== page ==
Summer summary: The summer … you mean, one long hangover for the Capitals? After years of frustration, Alex Ovechkin & Co. won it all after it seemed like the best opportunities went out the window. Repeating won’t be easy, but it’s probably the No. 1 problem the Caps always wanted to have.
The Capitals saw some losses, though smaller than you might expect from a team that just won the Stanley Cup. Jay Beagle was well-liked, but ranks as an expendable “energy guy,” while Brooks Orpik left and then returned. The toughest loss is Philipp Grubauer, an excellent backup receiving his chance to transition into a top guy with Colorado. If Braden Holtby stumbles in the regular season again, the Capitals’ grip on the Metro crown may finally loosen.
Overall, Washington did a nice job keeping players at a reasonable clip, including somewhat unexpectedly managing to retain John Carlson‘s services. Rather than falling into the trap of giving playoff heroes way too much money, the Caps generally leveraged the “we just won” factor to sign Michal Kempny and Devante Smith-Pelly to perfectly reasonable contracts.
Of course, the biggest change of all ranks as quite unusual. You don’t see coaches leave teams they won Stanley Cups with very often (Mike Keenan comes to mind; Jimmy Johnson in the NFL), yet that is exactly what happened with Barry Trotz. Todd Reirden faces the tough task of attempting to repeat as a rookie head coach.
Interestingly, Washington might actually be in a halfway-decent spot to try to land a premium rental. While Wilson will eat up a significant chunk of the available space, Cap Friendly puts Washington’s room at about $6.27M right now.
Where they stand: They’re the defending champions and they didn’t lose a major piece of their roster. In hindsight, it’s easy to see why the Capitals won: they have two fantastic centers, the world’s most lethal sniper, a reliably excellent goalie, and some other very nice supporting cast members to buoy their chances.
Like their BFFs in Pittsburgh, there’s concern about the aging curve, though both teams are more likely to worry about tougher days on the horizon rather than next season.
Still, it’s worth noting that Ovechkin is 32, Nicklas Backstrom is 30, and T.J. Oshie is somehow 31. They aren’t ancient by any stretch, but some players hit the wall sooner – and harder – than others.
Considering the victory parade that may stretch (unofficially) through the regular season, it wouldn’t be surprising if the Capitals see a slight dip through the dog days of 2018-19. It’s most likely that they’ll place themselves in a strong position to defend their title once the games start to matter quite a bit more.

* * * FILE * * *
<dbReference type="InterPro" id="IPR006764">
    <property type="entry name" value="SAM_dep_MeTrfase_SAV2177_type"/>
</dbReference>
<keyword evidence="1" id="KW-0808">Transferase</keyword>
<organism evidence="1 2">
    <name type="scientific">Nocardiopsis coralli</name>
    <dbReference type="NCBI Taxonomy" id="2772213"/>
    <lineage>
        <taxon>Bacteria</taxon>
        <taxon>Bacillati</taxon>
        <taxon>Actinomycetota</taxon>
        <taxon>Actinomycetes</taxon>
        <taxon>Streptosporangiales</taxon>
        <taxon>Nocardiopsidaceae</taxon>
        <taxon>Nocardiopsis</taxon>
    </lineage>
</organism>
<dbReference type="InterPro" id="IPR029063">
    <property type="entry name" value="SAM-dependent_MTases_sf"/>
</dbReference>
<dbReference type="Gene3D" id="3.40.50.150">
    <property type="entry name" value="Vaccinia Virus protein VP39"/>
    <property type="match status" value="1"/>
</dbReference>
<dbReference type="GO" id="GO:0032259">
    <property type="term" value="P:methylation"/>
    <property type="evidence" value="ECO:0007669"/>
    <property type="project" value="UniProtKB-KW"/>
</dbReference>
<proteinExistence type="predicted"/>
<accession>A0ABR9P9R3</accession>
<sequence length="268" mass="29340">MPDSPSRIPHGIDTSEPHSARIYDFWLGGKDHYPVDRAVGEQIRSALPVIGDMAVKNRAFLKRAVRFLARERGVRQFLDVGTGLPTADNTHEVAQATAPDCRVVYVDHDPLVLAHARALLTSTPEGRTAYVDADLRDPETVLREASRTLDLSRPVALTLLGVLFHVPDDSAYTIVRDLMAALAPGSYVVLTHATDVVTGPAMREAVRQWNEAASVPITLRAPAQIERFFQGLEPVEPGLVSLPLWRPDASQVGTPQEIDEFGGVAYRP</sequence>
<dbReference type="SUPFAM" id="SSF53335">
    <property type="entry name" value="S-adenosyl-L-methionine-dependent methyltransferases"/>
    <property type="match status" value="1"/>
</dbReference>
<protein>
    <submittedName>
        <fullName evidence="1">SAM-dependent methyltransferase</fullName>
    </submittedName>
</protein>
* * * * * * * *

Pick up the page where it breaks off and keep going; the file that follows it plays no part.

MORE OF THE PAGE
T.J. Oshie is one of the many celebrities – NHL players included – participating in the American Century Championship this weekend, so he kindly shared some “cup confessions,” which you can enjoy in the video above this post’s headline.
Oshie’s confessions get off to a bit of a tepid start – you’re not going to believe this, but many Washington Capitals didn’t sleep the night they won the Stanley Cup, quite shocking – yet things get better. Mainly when he’s ragging on Andre Burakovsky.
As someone who can’t grow a beard, allow some sympathy for the 23-year-old:
The PHT Stanley Cup tracker will keep tabs on how the Washington Capitals spend their summer celebrating
Last time in the chronicles of the Cup, Alex Ovechkin had taken the mug home to Russia, where it visited the World Cup and where Ovechkin’s dad, Mikhail, got to lift Lord Stanley for the first time.
Of course, no trip to Russia would be complete without a trip to Red Square. Ovechkin, obviously aware of this, showed up to the iconic setting unprompted with the Cup.
It’s not certain what the most expensive thing that has been eaten out of the mug bit of the Stanley Cup — cereal, expensive booze, etc., has all made its way into the bowl — but we’ll assume filling it with caviar is right up there.
The Cup tour will take a much-needed break this week as it makes it’s way back to domestic soil. In two week’s time, Stanley will visit Minnesota and North Dakota, including time spent with Matt Niskanen and T.J. Oshie.